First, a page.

If I neglected to mention any awesome events going on this week, please feel free to post them in the comments. Whether you are attending Frosh Week, or avoiding the mob to explore the city, I hope the upcoming week is special for everyone, and that we all spend as little time as possible thinking about our impending classes. Enjoy your Frosh/Anti-Frosh!

As summer comes to a close, the familiar, spirited rumble on St. George Street signals the arrival of Frosh Week at U of T. Yes, each year prior to opening up their textbooks and sitting in lectures and complaining about how hard this university is, thousands of U of T students partake in the beloved and sacred tradition of Frosh Week, a colourful blur of cheers and chants which some designate as the highlight of their year, and others refer to as a reason to avoid campus for a week. Some students throw themselves into the student experience of Frosh, losing their voices and painting their faces and attending each activity with contagious enthusiasm. Other students, however, don’t find that the experience is for them, whether it’s due to a disdain for cheering in favour of civilized conversation, incompatibility with their group of fellow frosh, or lacking the desire to be a frosh leader as an Upper Year. My more devoted readers know well that I belong to the second group of students described, which you can read all about in the first article I ever wrote for BlogUT here. As I wrote in that article, I still encourage all first-years to at least give Frosh Week a chance to impress them before opting not to participate.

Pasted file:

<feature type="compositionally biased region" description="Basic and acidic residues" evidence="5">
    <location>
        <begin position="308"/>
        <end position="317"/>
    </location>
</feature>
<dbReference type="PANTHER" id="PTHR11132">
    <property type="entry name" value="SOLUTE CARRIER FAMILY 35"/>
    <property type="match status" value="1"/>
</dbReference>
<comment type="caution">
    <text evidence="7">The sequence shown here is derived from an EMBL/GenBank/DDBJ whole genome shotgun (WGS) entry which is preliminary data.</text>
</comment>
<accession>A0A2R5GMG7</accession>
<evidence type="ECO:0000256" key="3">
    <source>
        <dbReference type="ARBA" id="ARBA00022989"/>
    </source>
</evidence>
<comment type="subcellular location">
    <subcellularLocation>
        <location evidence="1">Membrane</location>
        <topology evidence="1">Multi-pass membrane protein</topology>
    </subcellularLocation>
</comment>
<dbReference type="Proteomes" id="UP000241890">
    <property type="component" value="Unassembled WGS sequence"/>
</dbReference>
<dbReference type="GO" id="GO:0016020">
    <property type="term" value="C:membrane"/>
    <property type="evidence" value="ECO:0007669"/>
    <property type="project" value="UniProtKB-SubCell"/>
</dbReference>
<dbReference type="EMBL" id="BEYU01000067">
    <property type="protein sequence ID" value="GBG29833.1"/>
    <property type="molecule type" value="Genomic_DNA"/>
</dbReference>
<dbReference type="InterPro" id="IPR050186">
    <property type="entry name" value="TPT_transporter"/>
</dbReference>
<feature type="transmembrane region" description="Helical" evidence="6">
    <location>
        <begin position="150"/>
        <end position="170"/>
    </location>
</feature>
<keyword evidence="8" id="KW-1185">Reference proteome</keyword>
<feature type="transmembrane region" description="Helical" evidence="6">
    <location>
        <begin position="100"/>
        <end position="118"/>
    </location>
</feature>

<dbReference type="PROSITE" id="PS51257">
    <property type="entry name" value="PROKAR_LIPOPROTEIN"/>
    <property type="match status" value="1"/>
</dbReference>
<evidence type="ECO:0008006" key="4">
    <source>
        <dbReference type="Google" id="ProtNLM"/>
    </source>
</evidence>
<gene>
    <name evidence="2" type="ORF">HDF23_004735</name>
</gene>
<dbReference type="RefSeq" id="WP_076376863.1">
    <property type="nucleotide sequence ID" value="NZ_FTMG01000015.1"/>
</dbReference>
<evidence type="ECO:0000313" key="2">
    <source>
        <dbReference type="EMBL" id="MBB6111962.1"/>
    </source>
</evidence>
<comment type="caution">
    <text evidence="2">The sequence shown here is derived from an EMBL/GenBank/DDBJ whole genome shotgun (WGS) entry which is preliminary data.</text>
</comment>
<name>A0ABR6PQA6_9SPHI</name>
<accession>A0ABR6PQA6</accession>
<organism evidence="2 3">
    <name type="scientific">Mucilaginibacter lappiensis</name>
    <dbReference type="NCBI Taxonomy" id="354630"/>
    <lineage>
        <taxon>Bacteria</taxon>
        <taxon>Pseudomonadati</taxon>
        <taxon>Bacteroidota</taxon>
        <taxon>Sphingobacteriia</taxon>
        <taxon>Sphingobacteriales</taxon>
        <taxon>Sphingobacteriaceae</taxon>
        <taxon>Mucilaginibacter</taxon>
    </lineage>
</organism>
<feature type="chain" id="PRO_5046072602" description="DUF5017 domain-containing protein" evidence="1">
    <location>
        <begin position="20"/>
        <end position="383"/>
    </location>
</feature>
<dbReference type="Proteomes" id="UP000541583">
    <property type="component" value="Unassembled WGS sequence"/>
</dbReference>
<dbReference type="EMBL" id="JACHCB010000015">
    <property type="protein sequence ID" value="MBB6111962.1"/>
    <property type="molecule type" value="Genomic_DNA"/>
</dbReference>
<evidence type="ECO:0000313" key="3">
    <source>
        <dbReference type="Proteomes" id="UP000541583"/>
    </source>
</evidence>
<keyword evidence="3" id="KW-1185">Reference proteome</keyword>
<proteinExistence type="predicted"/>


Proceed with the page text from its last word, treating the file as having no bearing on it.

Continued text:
For those of you who are Frosh enthusiasts, I hope the week is everything and more, and that you find it an exciting social experience! For those of you like myself, however, who are not interested in joining the matching-shirt-sporting horde overtaking U of T this week, I dedicate this article to you, and encourage you to take your Anti-Frosh Week very seriously and commit yourself to making it an equally memorable experience. In this spirit, I’ve compiled a schedule of some of the exceptional events going on this week in Toronto, to help you make your week of not participating in Frosh worth your while.